Of all of the amazing changes and conveniences that the Internet Age has brought us, one of the more powerful and pervasive is what has been called the “democratization of information.” Just as with the invention of the printing press and the spread of literacy, the Internet has put information and knowledge that used to be either hard to obtain or was the exclusive province of the highly educated in the hands of anyone with a computer, tablet, or even a smartphone.
Knowledge, information, and opinions about legal issues are not immune to this phenomenon. When you have a question about a particular legal matter or want learn more about a particular issue, I would be surprised if, at some point, you didn’t do a Google search to see what you could find out online. If and when you decide to look for a lawyer to assist you, even if you received a referral from a friend or colleague, my hunch is you still Googled the lawyer’s name, looked at their LinkedIn profile, or combed their website.
There’s nothing wrong with any of that, of course. Arming yourself with information is a good thing. However, a little knowledge can be a dangerous thing, particularly when it relates to something as complicated and potentially life-changing as complex legal matters. This is even more true when that “knowledge” comes from the Internet, awash as it is with dubious, unverified, or misleading facts and advice.
Unfortunately, I have seen too many people who thought that they could save a few dollars by relying on the Internet or do-it-yourself legal sites to help them with a legal matter, only to wind up in my office with even larger and more costly problems because they thought they could save money by handling the matter on their own without speaking with a qualified lawyer. This is particularly true when individuals or businesses try to engage in complex transactions, business entity formations, estate planning, or other legal issues using form documents they find at an office supply store or on the do-it-yourself legal sites that have become so prolific in this Internet Age.
The standard forms found in these forums do not account for the specifics of your individual factual situation, may not be properly tailored to the laws of your state, and may not be sufficient to address facts or contingencies of which you may not even be aware that could put you at risk. In addition, by their own admission, these do-it-yourself Internet sites do NOT provide legal advice or any assurance that the forms and information are accurate, legally sufficient for your particular circumstances, or even current and up to date.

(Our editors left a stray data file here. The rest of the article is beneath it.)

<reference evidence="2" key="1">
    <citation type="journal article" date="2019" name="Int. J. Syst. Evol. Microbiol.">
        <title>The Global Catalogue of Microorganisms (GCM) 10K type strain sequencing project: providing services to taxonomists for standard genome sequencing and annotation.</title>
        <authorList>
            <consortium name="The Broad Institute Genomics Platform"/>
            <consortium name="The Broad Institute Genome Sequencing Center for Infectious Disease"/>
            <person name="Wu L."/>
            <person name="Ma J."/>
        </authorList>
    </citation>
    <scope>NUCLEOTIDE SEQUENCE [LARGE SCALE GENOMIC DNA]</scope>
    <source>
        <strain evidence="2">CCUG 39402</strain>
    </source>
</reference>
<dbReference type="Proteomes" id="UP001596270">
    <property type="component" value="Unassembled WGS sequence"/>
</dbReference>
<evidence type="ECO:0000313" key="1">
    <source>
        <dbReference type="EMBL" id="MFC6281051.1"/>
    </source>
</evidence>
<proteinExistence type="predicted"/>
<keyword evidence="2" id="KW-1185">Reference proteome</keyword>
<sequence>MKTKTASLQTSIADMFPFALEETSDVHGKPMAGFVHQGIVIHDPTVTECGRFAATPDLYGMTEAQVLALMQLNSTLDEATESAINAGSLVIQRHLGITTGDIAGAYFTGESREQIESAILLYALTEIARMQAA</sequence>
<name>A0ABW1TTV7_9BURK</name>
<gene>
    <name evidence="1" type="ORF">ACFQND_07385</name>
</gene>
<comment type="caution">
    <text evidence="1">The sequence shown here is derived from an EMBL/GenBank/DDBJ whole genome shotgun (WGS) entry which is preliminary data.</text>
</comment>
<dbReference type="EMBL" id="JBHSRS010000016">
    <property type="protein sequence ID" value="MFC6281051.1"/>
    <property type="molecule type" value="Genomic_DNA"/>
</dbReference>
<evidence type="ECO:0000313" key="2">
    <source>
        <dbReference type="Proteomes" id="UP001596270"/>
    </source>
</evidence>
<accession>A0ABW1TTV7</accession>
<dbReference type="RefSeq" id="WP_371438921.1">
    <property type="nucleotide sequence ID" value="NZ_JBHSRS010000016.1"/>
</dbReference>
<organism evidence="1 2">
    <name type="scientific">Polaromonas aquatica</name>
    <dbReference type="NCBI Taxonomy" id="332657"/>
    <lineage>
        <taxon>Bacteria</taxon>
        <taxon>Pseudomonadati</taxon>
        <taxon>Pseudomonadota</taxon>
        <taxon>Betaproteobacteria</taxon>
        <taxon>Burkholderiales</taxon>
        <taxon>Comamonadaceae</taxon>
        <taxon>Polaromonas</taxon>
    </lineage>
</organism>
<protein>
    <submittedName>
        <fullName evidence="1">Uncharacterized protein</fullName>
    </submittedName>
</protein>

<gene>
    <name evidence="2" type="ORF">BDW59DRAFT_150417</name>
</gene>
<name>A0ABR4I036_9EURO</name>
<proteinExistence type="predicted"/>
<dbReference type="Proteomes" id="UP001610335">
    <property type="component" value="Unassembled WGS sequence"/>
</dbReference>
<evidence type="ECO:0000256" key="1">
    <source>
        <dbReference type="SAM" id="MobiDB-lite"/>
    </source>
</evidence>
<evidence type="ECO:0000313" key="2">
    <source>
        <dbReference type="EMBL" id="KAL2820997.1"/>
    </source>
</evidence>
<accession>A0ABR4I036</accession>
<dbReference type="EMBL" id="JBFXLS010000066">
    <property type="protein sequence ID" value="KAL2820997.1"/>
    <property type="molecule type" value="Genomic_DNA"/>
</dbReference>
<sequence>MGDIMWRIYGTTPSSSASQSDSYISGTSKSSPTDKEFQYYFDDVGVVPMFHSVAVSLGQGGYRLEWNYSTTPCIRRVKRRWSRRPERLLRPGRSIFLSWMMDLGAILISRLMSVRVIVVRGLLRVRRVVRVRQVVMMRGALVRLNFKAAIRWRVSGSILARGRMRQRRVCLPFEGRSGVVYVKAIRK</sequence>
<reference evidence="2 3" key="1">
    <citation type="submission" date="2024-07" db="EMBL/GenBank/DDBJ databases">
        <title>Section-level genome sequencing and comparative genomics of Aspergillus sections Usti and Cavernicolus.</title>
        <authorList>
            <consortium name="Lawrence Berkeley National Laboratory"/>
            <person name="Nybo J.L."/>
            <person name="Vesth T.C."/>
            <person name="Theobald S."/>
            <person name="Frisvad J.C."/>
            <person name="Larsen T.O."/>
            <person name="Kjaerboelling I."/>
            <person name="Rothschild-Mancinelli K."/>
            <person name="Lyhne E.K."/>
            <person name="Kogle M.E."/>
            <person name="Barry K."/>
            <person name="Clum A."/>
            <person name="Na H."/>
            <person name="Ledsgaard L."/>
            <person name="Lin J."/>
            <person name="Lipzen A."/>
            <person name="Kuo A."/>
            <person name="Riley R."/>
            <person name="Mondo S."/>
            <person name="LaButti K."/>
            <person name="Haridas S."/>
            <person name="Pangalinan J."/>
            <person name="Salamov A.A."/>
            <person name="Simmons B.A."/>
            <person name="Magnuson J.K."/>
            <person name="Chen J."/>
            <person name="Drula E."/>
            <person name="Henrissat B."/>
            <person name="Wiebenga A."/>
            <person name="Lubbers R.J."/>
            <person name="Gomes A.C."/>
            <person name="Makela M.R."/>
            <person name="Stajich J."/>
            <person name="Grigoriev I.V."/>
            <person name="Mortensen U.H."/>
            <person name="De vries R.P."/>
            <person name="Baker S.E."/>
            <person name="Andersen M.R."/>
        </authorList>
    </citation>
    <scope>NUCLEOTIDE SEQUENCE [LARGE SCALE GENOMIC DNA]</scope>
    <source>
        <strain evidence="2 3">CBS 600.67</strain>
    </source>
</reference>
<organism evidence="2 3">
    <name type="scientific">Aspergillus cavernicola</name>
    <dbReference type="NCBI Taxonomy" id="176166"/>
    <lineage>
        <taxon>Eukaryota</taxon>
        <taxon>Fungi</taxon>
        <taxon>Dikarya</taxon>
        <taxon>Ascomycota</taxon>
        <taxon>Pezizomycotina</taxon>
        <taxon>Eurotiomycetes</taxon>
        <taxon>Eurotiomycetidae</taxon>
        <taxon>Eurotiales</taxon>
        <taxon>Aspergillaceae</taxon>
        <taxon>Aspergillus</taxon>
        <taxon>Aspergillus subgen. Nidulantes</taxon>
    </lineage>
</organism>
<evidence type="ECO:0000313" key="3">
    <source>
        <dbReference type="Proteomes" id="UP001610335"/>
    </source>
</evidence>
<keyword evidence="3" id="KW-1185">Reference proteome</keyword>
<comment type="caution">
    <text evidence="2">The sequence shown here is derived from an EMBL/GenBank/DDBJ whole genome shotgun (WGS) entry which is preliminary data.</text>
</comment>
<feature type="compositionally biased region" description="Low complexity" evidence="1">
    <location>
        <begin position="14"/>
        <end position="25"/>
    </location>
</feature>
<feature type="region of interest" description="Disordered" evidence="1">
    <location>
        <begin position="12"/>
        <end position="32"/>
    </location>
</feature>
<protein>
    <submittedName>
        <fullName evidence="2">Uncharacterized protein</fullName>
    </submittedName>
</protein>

The disclaimers on these web sites are filled with caveats. Among those caveats typically found, and prominently displayed, are that (1) the site provider is not a law firm; (2) the site provider and its employees are not acting as your attorney; (3) the service provided is not a substitute for the advice of an attorney; (4) no attorney-client relationship is created by use of the site; (5) communications with the site are not protected by the attorney-client privilege or any otherwise applicable work-product doctrine; (6) the work created on the site is not reviewed for legal sufficiency, no legal conclusions are drawn, no legal advice is provided, and the law is not applied to the facts of your particular situation by the operators of the site; (7) the legal information or the documents obtained on the site are not guaranteed to be correct, complete, or up to date; and (8) general information or legal tools such as those found on the site visited cannot fit every circumstance.
I have also seen too many people who think legal research can be done effectively by non-lawyers on the Internet, then try to tell me they know what the law is, and I should rely on their research in my representation of them. Unfortunately, they are rarely correct. I have learned my research skills from three years of law school and nearly 40 years of practice. When you hire me, you hire that expertise and experience. Finding, understanding, interpreting, and applying legal research to the unique facts of your matter is harder than most people think. One of my favorite clients once gave me a coffee cup that I keep in my office for clients to see. It says: “Please Do Not Confuse Your Google Search With My Law Degree.” One of my favorite sayings!
These do-it-yourself websites, forms found in an office supply store, and research efforts by non-lawyers, cannot substitute for the advice, counsel, and guidance of an experienced lawyer. Rather than risk your important legal matter, that can significantly affect your lifestyle or business if done improperly, seek the advice of a competent and qualified lawyer with experience and expertise in similar matters. If you would like to make an appointment to discuss your legal issue, please call the Cohen Law Firm today at (805) 267-7147 or send an e-mail to Randall Cohen at email@example.com.
This article has been prepared by Cohen Law Firm for informational purposes only and does not, and is not intended to, constitute legal advice. The information is not provided in the course of an attorney-client relationship and is not intended to substitute for legal advice from an attorney licensed in your jurisdiction.